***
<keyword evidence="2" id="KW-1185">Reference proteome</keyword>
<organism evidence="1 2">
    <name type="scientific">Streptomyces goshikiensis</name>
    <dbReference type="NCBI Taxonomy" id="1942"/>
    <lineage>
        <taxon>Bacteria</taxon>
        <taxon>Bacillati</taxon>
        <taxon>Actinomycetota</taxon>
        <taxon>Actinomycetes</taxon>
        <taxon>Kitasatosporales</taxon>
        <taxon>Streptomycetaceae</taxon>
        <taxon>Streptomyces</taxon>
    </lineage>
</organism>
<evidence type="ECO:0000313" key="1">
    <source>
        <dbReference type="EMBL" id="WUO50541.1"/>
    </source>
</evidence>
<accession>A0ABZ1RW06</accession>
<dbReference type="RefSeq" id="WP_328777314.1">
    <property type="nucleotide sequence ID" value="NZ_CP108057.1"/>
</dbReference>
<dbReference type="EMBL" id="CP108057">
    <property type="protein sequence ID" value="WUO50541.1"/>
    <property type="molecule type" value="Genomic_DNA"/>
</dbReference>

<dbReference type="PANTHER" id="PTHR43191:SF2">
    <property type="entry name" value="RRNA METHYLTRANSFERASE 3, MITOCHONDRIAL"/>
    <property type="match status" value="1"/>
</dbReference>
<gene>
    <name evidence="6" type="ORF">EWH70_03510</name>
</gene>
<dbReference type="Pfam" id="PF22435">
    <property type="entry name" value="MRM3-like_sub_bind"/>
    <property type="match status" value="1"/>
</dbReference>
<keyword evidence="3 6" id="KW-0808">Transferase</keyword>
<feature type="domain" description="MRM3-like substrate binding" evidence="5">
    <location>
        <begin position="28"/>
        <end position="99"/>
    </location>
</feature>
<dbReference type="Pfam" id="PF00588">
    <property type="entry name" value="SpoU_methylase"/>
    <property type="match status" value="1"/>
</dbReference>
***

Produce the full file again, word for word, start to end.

<keyword evidence="2" id="KW-1185">Reference proteome</keyword>
<organism evidence="1 2">
    <name type="scientific">Streptomyces goshikiensis</name>
    <dbReference type="NCBI Taxonomy" id="1942"/>
    <lineage>
        <taxon>Bacteria</taxon>
        <taxon>Bacillati</taxon>
        <taxon>Actinomycetota</taxon>
        <taxon>Actinomycetes</taxon>
        <taxon>Kitasatosporales</taxon>
        <taxon>Streptomycetaceae</taxon>
        <taxon>Streptomyces</taxon>
    </lineage>
</organism>
<evidence type="ECO:0000313" key="1">
    <source>
        <dbReference type="EMBL" id="WUO50541.1"/>
    </source>
</evidence>
<accession>A0ABZ1RW06</accession>
<dbReference type="RefSeq" id="WP_328777314.1">
    <property type="nucleotide sequence ID" value="NZ_CP108057.1"/>
</dbReference>
<dbReference type="EMBL" id="CP108057">
    <property type="protein sequence ID" value="WUO50541.1"/>
    <property type="molecule type" value="Genomic_DNA"/>
</dbReference>

<dbReference type="PANTHER" id="PTHR43191:SF2">
    <property type="entry name" value="RRNA METHYLTRANSFERASE 3, MITOCHONDRIAL"/>
    <property type="match status" value="1"/>
</dbReference>
<gene>
    <name evidence="6" type="ORF">EWH70_03510</name>
</gene>
<dbReference type="Pfam" id="PF22435">
    <property type="entry name" value="MRM3-like_sub_bind"/>
    <property type="match status" value="1"/>
</dbReference>
<keyword evidence="3 6" id="KW-0808">Transferase</keyword>
<feature type="domain" description="MRM3-like substrate binding" evidence="5">
    <location>
        <begin position="28"/>
        <end position="99"/>
    </location>
</feature>
<dbReference type="Pfam" id="PF00588">
    <property type="entry name" value="SpoU_methylase"/>
    <property type="match status" value="1"/>
</dbReference>